Paul Tillich finds hope in The Courage to Be when he writes: “The vitality that can stand in the abyss of meaninglessness is aware of a hidden meaning within the destruction of meaning” (177).
Jean Baudrillard finds despair in The Ecstasy of Communication when he writes: “Everywhere one seeks to produce meaning, to make the world signify, to render it visible. We are not, however, in danger of lacking meaning; quite to the contrary, we are gorged with meaning and it is killing us. As more and more things have fallen into the abyss of meaning, they have retained less and less the charm of appearances” (55).
Baudrillard laments the loss of the charm of appearances in our all-too-visible, hyperreal world. Today we can’t let Nothingness be. We deny silence the right to remain silent. There once was a time, Baudrillard suggests, when the secret essence of things remained hidden, but today we’ve stripped the world of its profound illusion.
Melancholy, through writing, is Baudrillard’s last defense against madness.
Back to Tillich: “Even in the state of despair one has enough being to make despair possible” (177).
Baudrillard, in his despair, has enough being to make despair possible. The depth and vitality of his enigmatic writing invokes a silent resistance within and against the ecstasy of communication. A silent resistance destined, like all forms of (radical) thought, to fall into the abyss of meaning.
Jean Baudrillard: “Cipher, don’t decipher.”
Translation: Keep to yourself. Keep something of yourself for yourself. Keep something of yourself from yourself. Commit silence.
How shall we write silence? How shall we write in silence? In what tone does silence not-write?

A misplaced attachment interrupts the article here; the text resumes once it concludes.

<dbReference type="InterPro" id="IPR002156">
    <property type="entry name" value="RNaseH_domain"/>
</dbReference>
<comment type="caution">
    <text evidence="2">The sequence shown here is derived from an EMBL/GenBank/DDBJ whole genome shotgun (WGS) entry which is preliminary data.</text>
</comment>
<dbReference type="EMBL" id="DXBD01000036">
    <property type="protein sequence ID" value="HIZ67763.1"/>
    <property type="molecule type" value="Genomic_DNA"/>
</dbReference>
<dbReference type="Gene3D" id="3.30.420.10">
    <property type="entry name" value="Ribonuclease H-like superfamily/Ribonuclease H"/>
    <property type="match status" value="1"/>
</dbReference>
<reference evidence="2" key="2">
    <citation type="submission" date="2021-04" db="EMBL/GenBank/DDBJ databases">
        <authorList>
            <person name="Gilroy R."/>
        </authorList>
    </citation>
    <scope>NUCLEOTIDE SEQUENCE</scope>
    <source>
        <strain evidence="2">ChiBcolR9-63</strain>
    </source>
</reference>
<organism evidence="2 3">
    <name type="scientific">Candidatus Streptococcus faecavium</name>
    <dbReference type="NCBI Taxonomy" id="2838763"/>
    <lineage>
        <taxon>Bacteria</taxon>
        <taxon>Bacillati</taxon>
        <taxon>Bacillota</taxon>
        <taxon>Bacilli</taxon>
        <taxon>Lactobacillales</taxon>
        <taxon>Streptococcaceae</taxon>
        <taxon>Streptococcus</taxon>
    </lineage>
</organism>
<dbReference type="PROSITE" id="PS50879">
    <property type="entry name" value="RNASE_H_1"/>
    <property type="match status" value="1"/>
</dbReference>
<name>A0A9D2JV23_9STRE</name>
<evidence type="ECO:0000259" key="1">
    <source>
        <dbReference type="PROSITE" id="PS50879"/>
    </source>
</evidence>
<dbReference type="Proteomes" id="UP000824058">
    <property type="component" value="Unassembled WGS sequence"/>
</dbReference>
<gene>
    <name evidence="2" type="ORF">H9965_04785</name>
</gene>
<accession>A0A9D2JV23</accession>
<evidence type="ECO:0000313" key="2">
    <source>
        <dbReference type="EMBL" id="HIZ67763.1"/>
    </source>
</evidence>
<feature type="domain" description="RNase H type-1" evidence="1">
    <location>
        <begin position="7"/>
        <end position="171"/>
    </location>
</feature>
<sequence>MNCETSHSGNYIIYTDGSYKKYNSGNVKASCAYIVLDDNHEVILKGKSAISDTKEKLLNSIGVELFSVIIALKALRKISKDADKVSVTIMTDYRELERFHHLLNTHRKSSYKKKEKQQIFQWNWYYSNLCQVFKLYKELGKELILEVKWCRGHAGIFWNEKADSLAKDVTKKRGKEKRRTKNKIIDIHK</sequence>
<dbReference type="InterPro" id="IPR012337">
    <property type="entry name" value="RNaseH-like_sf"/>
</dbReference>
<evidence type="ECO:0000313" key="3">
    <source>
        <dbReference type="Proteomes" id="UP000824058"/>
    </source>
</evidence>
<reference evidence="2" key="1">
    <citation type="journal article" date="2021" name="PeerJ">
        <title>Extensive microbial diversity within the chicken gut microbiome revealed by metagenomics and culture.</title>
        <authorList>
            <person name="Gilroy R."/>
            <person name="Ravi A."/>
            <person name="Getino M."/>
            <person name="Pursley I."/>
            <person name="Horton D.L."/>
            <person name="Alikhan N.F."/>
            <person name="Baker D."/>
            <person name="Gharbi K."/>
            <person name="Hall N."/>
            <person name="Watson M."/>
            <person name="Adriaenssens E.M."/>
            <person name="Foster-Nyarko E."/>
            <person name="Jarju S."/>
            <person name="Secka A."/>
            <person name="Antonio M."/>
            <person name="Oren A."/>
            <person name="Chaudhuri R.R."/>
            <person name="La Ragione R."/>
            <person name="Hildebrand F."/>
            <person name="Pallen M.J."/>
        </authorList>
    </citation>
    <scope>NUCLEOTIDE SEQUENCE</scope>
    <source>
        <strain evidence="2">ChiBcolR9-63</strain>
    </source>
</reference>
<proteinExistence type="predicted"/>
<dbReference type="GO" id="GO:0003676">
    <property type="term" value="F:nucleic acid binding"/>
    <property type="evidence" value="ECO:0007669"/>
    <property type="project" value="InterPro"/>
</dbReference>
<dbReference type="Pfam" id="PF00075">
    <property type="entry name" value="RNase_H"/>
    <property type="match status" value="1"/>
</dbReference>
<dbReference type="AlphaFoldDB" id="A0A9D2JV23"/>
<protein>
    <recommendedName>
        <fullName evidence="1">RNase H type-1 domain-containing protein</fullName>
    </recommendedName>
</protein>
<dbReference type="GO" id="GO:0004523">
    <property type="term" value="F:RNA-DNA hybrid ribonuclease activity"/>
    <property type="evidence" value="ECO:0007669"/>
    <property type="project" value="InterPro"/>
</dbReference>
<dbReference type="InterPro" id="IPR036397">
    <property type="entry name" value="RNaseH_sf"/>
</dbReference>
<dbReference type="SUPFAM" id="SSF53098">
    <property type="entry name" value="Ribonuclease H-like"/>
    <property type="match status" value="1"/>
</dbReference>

Knot-writing. Bound books. Unsafe words. Writing is seen as emotional release. It’s first and foremost a building of tension. Writing complicates. Writing frustrates.
If you must write a memoir, don’t spill your guts. Deflect reflection. Let sleeping Freudians lie.
Engage like a mistress in tease and denial. Put a hand over your mouth. Hand over your mouth. Muffle your dreams.
On February 23, 2008, close to 200 volunteers flushed, at coordinated intervals, every toilet and urinal at newly built Nationals Park in Washington, D.C., to ensure the pipes could handle the load.
Imagine a moment when everyone in the world with a cellphone sent each other a smiley face emoji at the same time—not to test the limits of all the networks, just for shits and giggles. Put yourself in that micro-second between everyone hitting send in unison and the possibility that no one would remain on the planet afterwards to respond. Are we not right now suspended between the fantasy of synchronized global suicide and its fulfillment via technology?
Humans are all equal before the Law of Communication. We’re compelled to send and receive information—useless information. In fact the more useless, the better. Just do it. Just speak.
Technology actualizes every possibility. If our ultimate wish is to destroy reality, technology will make it happen.
The most efficient way to eliminate reality is to realize every fantasy. Realizing every fantasy, however, destroys the symbolic power of fantasy itself. We’re left with a literal translation of every metaphor, a logical explanation for every random thought. No more latent content to our dreams–every secret must be dragged out of our minds like a false confession and streamed “as is” in real time. Data infestations, digital plagues: such is our new manifest destiny.
The most radical message left for us is to say nothing at all.
Until then imagine a moment when everyone on the planet with a cellphone refused, at the same time, to send a text. Or a moment when everyone on the planet flushed a cellphone down a toilet. Dream up a fantasy so spectacular it threatens to end the world and then, for the sake of fantasy, make sure it never happens.